Wednesday, June 11, 2008

More Peregrines in Peril!

I would just like to thank everyone for their supportive comments and emails. As a result of some of the emails, I have been searching the Flickr index for NYC raptors.
The results have been astounding. It seems New Yorkers are paying attention. Here's one regarding the rescue of a fledgling from the 55 Water St. nest.

And here's one from this past August of an injured adult near Rockefeller Center. Possibly the result of a territorial battle.

This is one is from Chicago.

And from San Jose.
Where there is a "peregrine rescue group" on standby during fledging.

Seems most North American cities have nesting peregrines (and raptors for that matter) and the mortality rate for fledglings in these urban environments is exceedingly high. It therefore becomes incumbent upon us to assist these birds as best we can with the tools at our disposal. This methodology should also be applied to kestrels, merlins, redtailed hawks and owls. Hopefully by next year's fledging season we can organize amongst ourselves to have most of the riskiest nests covered during this critical time!


Anonymous said...

Excellent rescue, James! Well done! It is indeed why we watch. Many urban peregrine nests have devoted watchers with organized fledge-watch programs...there always seems to be at least one in every brood that finds itself in a precarious position. The Rochester NY group is having their organization & training session tonight. I'll send you a link to their program materials once it's published.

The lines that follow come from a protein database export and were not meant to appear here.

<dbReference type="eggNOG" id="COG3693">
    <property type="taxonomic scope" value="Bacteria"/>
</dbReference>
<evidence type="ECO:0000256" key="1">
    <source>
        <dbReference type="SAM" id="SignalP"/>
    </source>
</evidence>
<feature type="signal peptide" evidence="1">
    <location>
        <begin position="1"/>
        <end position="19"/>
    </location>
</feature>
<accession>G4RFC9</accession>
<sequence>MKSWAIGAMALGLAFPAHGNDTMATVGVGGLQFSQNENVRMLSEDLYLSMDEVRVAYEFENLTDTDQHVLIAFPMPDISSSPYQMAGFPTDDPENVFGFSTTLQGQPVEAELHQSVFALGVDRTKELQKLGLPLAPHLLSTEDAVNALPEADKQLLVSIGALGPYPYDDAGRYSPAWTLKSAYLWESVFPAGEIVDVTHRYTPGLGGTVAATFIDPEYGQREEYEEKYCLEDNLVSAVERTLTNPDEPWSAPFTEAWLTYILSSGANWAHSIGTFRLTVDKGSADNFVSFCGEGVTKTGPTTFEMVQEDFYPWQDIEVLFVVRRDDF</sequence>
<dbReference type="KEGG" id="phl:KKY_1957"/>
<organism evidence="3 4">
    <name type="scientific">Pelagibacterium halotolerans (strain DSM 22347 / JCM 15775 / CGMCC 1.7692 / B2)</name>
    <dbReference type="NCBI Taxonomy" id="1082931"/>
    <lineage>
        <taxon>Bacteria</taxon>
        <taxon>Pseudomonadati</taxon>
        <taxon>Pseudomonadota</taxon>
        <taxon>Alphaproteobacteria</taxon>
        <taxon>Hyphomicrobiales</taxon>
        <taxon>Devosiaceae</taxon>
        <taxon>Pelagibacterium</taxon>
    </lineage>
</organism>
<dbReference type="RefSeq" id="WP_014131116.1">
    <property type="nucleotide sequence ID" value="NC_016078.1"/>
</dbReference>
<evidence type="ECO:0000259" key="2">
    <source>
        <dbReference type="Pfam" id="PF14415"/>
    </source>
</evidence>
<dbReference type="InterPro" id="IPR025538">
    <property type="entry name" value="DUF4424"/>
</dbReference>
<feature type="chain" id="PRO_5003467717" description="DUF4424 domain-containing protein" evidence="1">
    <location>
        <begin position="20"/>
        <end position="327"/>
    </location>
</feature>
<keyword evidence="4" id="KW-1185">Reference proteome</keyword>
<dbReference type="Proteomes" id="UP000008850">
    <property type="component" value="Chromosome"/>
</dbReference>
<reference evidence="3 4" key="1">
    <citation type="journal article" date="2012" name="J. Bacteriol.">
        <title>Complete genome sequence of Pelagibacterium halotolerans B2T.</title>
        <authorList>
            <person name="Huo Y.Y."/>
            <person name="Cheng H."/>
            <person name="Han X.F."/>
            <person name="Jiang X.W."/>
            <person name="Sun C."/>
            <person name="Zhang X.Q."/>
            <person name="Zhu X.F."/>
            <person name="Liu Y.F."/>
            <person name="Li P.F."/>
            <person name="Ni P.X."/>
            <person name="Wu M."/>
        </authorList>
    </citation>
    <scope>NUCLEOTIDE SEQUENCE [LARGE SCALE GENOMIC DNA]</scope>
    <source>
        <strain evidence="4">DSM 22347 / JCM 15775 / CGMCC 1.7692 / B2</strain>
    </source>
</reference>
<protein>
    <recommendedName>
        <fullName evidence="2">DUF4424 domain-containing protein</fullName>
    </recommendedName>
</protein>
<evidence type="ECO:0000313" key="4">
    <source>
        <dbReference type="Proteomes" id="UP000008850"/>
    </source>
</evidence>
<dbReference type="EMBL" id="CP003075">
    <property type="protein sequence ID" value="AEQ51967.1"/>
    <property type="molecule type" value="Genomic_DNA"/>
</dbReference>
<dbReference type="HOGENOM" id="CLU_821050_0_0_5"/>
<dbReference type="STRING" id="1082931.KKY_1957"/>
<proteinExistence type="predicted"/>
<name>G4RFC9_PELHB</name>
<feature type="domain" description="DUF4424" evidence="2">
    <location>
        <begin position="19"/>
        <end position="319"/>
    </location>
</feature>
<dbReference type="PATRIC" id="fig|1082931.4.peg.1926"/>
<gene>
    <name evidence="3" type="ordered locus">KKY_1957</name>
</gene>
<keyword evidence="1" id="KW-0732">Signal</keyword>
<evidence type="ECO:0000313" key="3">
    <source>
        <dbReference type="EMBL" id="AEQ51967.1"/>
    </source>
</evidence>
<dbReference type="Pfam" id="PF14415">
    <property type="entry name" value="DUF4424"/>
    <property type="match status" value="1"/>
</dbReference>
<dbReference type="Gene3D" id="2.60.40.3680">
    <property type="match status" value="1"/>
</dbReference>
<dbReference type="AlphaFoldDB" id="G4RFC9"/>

Eileen in NY

yojimbot said...

Thanks for the feedback Eileen...I would love to hear more about the efforts to assist the Rochester peregrines as they fledge. The problem here in NYC is that there are about 12-20 producing redtailed hawk nests, about 12 peregrine nests and about 100 kestrel nests. The scale of organizing this whole effort is enormous!

Matthew said...

Nice save. How about posting an email on ebirdsnyc (or whatever that yahoo service is) with the numbers of the people to contact when an injured raptor is seen and or picked up?

Unknown said...

Hi again, James. It took longer for the fledge watch brochure to be published than I had anticipated ...they announced the impending move of the nestbox at the fledge watch meeting (that's another discussion for another day)...then they started flying! So far, so good with the fledglings!

The brochure can be found at or

While organizing a fledge watch in NYC would certainly be daunting, a brochure with instructions and key phone numbers could be distributed among the birding community and perhaps lessen the chaos you've seen this year at some sites.

Eileen in NY